Corporate Sustainability Due Diligence Directive: A Milestone in EU Sustainability Regulation


On December 14, 2023, the European Union achieved a historic agreement on corporate sustainability regulation, known as the Corporate Sustainability Due Diligence Directive (CSDDD). The directive, proposed by the EU Commission on February 23, 2022, has undergone extensive negotiations, concluding the legislative process. On April 24, 2024, the European Parliament voted in favor of the CSDDD giving green light to new rules obliging companies to mitigate their negative impact on human rights and the environment. The CSDDD signifies the EU's commitment to becoming a pioneer in responsible and sustainable business practices. This legislative initiative marks a significant reform in corporate diligence and responsible business practices within the EU.

One of the driving factors behind this directive was the tragic collapse of the Rana Plaza factory in Savar, Bangladesh, in April 2013. The eight-story building housed several clothing companies producing garments for international brands. The disaster resulted in over 1100 fatalities and 2500 injuries, exposing unsafe working conditions and the exploitation of workers. The CSDDD aims to prevent such incidents, ensuring that large companies have both the opportunity and obligation to protect human rights and the environment throughout their business relationships.

Key Provisions and Innovations

The CSDDD introduces substantial obligations for large companies within its scope. Simultaneously, the directive provides relief by preventing regulatory fragmentation, eliminating the need for internationally operating companies to adjust their operations due to varying national laws. Key negotiation points included the scope of the directive, obligations imposed on companies, and whether the financial sector falls under its purview.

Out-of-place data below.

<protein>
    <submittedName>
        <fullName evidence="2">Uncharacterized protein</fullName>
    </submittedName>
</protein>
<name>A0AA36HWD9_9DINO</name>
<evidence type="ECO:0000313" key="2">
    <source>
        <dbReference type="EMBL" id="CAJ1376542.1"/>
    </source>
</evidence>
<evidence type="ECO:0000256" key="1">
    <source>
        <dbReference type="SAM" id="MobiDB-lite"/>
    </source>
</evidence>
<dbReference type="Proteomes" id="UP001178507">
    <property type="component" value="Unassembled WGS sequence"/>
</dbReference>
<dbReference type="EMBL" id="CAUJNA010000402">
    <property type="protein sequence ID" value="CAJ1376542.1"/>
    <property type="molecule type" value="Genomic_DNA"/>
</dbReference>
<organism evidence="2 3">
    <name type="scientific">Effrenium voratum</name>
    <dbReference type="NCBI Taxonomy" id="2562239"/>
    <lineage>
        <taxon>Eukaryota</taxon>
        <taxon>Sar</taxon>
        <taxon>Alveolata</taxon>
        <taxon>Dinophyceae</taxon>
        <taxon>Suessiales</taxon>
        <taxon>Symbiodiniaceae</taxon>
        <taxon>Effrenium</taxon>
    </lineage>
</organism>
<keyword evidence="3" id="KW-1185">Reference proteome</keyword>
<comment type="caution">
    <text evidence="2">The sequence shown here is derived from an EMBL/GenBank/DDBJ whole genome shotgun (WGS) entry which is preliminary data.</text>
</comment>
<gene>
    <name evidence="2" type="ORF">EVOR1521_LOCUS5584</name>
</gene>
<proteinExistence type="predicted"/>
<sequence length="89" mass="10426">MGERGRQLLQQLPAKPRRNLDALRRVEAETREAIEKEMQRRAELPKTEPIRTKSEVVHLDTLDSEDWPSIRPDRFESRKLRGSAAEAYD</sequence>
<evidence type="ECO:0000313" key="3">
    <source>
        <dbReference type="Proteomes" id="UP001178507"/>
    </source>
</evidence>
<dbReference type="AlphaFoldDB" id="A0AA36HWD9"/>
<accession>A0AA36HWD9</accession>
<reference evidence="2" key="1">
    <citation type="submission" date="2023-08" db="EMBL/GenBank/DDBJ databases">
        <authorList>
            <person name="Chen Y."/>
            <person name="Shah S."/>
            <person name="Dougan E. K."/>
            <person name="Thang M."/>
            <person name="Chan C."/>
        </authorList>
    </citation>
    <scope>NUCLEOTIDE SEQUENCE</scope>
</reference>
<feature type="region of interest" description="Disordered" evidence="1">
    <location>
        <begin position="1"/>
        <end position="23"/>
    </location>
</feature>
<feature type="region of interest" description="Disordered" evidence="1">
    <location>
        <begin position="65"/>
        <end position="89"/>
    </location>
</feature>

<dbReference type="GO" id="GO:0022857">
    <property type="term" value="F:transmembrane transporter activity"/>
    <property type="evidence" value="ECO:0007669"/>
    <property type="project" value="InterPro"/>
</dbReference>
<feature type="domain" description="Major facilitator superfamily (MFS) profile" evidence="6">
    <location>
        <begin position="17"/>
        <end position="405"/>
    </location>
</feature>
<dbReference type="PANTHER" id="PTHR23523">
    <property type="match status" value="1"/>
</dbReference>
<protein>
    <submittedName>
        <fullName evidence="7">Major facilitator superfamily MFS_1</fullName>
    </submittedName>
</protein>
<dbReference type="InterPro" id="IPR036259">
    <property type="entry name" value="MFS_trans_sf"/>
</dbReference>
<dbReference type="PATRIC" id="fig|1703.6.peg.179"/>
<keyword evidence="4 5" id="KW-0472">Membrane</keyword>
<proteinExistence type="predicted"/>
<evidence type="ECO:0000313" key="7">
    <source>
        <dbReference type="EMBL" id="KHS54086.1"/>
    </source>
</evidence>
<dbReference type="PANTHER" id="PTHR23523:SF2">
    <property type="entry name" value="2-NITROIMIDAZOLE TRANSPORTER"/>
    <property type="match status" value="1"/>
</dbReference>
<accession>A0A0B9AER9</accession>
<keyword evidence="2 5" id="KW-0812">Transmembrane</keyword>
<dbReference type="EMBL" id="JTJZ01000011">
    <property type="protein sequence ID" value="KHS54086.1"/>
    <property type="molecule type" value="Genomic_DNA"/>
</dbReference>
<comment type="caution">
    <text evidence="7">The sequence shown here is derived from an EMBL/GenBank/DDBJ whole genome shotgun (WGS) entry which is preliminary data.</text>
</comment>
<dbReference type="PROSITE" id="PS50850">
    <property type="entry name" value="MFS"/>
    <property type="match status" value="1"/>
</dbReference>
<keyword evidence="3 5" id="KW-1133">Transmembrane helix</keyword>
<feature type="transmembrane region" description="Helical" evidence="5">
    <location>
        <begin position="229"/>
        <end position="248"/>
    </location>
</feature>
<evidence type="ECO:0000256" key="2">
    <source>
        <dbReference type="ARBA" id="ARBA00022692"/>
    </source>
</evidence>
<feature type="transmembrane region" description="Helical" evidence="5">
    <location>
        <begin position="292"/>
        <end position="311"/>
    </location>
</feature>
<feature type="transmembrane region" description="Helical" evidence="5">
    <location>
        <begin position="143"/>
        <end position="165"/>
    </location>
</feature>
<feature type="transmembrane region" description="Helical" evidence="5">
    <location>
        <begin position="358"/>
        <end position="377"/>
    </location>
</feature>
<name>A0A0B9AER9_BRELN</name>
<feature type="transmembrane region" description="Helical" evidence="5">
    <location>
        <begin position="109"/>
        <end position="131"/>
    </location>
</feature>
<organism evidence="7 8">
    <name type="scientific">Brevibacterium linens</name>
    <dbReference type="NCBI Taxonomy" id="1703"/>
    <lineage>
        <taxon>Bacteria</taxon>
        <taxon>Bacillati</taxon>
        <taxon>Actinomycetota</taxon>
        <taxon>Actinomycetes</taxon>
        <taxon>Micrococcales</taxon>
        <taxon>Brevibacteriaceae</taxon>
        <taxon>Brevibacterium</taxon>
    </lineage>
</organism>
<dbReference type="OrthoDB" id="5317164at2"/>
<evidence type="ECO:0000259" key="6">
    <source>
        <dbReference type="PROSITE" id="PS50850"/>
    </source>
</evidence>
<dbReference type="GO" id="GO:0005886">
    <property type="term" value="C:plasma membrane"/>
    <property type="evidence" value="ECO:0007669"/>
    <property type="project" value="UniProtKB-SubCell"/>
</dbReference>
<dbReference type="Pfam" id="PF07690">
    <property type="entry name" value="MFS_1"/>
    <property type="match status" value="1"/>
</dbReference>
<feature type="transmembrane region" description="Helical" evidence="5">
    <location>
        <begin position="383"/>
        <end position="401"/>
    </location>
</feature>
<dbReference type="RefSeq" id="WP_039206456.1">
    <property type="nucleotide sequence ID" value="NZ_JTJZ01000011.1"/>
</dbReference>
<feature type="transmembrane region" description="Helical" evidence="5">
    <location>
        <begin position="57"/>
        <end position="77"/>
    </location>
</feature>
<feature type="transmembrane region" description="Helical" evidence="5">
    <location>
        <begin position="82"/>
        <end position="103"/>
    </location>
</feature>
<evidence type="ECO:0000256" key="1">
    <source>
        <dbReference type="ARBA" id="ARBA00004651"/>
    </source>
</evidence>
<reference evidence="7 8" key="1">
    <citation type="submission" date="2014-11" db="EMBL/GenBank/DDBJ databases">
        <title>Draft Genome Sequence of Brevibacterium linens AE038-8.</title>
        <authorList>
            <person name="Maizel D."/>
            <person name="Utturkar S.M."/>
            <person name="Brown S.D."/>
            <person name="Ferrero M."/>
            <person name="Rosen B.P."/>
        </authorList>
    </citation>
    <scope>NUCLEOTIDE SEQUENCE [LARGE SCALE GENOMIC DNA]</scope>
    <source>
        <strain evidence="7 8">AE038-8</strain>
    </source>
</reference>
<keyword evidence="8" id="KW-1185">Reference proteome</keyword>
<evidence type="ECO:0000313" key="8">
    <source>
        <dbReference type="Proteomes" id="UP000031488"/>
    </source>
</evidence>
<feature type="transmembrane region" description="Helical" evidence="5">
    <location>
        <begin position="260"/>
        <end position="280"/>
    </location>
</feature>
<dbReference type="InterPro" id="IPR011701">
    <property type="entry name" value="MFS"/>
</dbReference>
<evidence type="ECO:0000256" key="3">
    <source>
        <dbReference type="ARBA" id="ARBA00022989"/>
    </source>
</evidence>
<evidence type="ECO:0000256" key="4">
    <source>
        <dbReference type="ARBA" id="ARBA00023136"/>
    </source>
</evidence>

Key provisions of the directive include:

  1. Applicability to Large Companies: The directive applies directly to large EU companies and parent companies with a global turnover exceeding €450 million and more than 1000 employees. In addition, the directive applies to companies with franchising or licensing agreements in the EU with a global turnover exceeding €80 million if at least €22.5 million was generated by royalties. Non-EU companies reaching the same turnover thresholds will also be covered.

  2. Transition period: The new rules will start to apply first on ‘First movers’ by 2027: companies with over 5 000 employees and 1,5 billion € turnover, moving on to ‘Second round’ by 2028: companies with over 3 000 employees and 900 million € turnover, and into ‘Third round’ by 2029: companies with over 1 000 employees and 450 million € turnover. Francise and licensing and entities with EU royalties above 22,5 million € and turnover above 80 million € will be included in the scope by 2029.

  3. Due Diligence Processes: Companies must integrate risk-based "due diligence" into their policies, processes and risk management systems to prevent, end or mitigate adverse impact on human rights and the environment. In addition, companies also have to adapt a transition plan to align their business model with global warming limitations set out in the Paris Agreement.

  4. Inclusion of Supply Chain Partners: The due diligence obligations extend to a company's entire value chain, including upstream suppliers and downstream distribution and retail partners.

  5. Engaging Stakeholders: Companies must take appropriate measures to effectively engage with their stakeholders during different stages of the risk-based due diligence process.

  6. Climate Transition Plan: The directive requires companies in scope to prepare a climate transition plan in line with the Paris Agreement, and which is to be reported under the CSRD (Corporate Sustainability Reporting Directive). The plan shall be implemented and reviewed annually, but there is no separate reporting of this under the CSDDD. Preparations for climate plans should be underway, if not done yet.